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At the end of the survey, respondents were asked to share any stories or thoughts they had about pressure at MIT. A few of the 500+ comments we received are published below. Thank you to everyone for sharing stories of your darkest moments, your pain, fears, and anxieties. Many of the stories were extremely personal and truly touching, and it was very difficult to select the excerpts you see here. We chose the ones that exemplified the diversity of voices on this issue.

What was most salient about the comments was the common experience between MIT students — there were dozens of hundreds about not fitting in, insecurities about grades, parents, relationships, sleep. Worries about research, quals, childcare and advisor troubles. But tying together the dozens of stories about how MIT can be hell was the thread of hope; MIT is a shared experience — we are all in this together. Many comments emphasized the importance of picking yourself back up again, and the importance of “chilling out.” You might have a love-hate relationship with the Institute, but you are not alone.

It gets better.

As a freshman, after pulling my first ever all-nighter, I clumsily almost lost balance in Cafe Four. Another student whom I didn’t know helped me catch myself and helped me make my first of many more cups coffees. That unexpected hand from a friendly student was so sweet and is a reminder that I am never alone here.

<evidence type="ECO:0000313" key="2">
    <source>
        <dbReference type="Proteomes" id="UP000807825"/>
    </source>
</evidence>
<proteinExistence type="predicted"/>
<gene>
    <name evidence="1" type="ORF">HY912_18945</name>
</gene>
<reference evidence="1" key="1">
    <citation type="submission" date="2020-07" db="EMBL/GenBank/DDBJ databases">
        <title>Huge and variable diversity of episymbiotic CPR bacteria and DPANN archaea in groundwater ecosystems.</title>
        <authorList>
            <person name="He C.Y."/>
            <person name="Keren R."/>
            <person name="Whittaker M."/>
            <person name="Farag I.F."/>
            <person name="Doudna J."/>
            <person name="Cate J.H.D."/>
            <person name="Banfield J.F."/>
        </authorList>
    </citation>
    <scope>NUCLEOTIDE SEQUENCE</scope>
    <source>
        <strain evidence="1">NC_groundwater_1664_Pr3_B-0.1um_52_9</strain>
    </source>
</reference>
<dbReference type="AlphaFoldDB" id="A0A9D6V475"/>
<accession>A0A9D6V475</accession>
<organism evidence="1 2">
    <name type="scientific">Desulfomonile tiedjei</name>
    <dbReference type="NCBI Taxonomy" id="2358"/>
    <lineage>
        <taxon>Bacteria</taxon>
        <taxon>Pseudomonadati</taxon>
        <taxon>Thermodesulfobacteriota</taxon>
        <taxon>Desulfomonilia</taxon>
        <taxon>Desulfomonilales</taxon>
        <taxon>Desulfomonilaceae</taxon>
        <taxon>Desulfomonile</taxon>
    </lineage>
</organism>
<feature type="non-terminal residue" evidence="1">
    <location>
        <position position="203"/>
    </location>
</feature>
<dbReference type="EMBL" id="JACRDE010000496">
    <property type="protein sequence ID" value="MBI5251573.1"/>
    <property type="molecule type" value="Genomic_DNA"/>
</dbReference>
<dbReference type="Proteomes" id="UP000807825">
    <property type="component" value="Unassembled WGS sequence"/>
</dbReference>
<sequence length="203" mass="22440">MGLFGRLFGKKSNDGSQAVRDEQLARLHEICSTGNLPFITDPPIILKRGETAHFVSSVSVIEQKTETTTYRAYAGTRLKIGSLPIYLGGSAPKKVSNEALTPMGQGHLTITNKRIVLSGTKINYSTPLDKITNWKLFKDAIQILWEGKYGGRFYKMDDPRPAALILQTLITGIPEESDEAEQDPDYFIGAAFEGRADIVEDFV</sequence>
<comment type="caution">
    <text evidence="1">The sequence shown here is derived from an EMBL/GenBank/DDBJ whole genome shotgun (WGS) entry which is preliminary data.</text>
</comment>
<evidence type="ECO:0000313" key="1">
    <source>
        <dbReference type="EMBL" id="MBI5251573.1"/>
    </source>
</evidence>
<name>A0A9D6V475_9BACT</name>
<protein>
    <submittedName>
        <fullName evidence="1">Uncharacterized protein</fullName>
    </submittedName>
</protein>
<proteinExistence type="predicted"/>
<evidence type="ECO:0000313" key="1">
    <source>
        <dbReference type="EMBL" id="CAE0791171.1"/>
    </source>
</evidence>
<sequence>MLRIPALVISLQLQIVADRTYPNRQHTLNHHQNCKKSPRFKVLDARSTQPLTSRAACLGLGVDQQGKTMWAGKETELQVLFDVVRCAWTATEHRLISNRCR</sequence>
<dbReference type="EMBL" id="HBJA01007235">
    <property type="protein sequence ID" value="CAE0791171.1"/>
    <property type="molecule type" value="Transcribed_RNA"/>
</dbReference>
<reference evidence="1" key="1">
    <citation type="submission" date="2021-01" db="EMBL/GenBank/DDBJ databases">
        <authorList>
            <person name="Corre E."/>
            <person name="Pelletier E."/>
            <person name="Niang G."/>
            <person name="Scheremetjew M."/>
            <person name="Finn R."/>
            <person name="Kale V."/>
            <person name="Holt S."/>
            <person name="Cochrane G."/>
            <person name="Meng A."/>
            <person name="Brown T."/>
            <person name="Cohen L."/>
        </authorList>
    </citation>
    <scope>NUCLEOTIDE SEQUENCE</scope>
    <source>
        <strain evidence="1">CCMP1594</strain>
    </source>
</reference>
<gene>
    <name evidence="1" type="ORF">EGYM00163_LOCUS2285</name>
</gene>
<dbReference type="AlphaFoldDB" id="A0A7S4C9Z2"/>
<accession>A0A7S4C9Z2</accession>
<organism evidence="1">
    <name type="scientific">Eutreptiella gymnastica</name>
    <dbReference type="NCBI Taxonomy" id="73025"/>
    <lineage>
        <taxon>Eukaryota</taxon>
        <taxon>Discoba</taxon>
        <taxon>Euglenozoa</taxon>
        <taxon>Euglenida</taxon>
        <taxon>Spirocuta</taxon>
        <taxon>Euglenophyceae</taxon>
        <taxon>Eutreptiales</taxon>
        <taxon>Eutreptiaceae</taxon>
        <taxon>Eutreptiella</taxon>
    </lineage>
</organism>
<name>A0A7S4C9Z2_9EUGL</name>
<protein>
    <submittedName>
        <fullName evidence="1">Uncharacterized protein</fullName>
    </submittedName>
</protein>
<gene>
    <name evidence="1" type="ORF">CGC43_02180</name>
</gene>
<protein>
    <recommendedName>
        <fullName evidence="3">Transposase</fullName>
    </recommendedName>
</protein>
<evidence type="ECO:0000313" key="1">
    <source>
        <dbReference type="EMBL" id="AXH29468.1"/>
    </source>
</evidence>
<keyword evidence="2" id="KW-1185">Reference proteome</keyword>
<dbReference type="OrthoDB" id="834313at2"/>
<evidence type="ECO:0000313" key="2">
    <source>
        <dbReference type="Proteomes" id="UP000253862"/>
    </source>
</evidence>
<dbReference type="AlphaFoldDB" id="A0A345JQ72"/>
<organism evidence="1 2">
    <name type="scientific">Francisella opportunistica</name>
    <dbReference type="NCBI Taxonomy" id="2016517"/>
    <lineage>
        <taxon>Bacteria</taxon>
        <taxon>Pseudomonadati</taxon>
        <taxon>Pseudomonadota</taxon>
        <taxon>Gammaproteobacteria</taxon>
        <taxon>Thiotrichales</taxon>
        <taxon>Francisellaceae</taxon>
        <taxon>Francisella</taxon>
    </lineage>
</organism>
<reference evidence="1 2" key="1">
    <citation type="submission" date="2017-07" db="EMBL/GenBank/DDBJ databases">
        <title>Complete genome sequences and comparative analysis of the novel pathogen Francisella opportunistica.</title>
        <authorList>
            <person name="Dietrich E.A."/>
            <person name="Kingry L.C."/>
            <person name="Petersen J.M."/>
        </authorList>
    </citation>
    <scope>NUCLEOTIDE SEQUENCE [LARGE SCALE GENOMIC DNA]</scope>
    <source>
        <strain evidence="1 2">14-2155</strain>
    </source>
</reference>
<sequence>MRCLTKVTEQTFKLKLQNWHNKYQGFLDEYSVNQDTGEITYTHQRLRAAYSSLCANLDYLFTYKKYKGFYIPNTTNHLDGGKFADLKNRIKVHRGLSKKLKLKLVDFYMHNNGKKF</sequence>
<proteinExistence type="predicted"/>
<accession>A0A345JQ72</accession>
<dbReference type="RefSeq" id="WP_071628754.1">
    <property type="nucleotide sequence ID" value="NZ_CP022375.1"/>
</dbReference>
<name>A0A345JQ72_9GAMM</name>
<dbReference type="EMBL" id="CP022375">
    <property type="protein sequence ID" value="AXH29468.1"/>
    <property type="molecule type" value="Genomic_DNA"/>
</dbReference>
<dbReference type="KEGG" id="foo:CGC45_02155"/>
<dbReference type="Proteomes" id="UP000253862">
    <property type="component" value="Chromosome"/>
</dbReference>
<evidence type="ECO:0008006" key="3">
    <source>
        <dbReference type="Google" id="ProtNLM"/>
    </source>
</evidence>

I don’t feel good when I’m over-committed and over-worked, but I don’t feel good about myself if I’m not like that.

This place can destroy you if you’re not careful, the trick is to make sure to pick yourself back up.

Even though a lot of the feelings I have and others have about inadequacy are unfounded, depression and self-doubt are real and the only way I have found to get out of cycles of self-hatred is by getting out of bed (where all the anxiety hides), going to campus, and talking to professors, mentors, advisors, and anyone I think can help me until I feel like I’ve gotten the answers I needed to carry on for at least one more day.

One thing is certain about MIT: people earn respect through working themselves into the ground.

It seems like everyone here has a passion, a reason that they were accepted to MIT, but I can’t find that same reason in myself.

I don’t feel like I’m learning anymore. Instead, I feel like I’m living from p-set to p-set.

Stress is in most cases created by ourselves. A peaceful mind is critical to break the stress creation mechanism.

I was talking to a recent MIT graduate, and he told me as an undergrad he took eight classes one semester. Eight! He told me it was a terrible idea, and that I shouldn’t do it. But now I feel like I’ll never do anything as hard (or hardcore) as he did, like the bar’s been raised.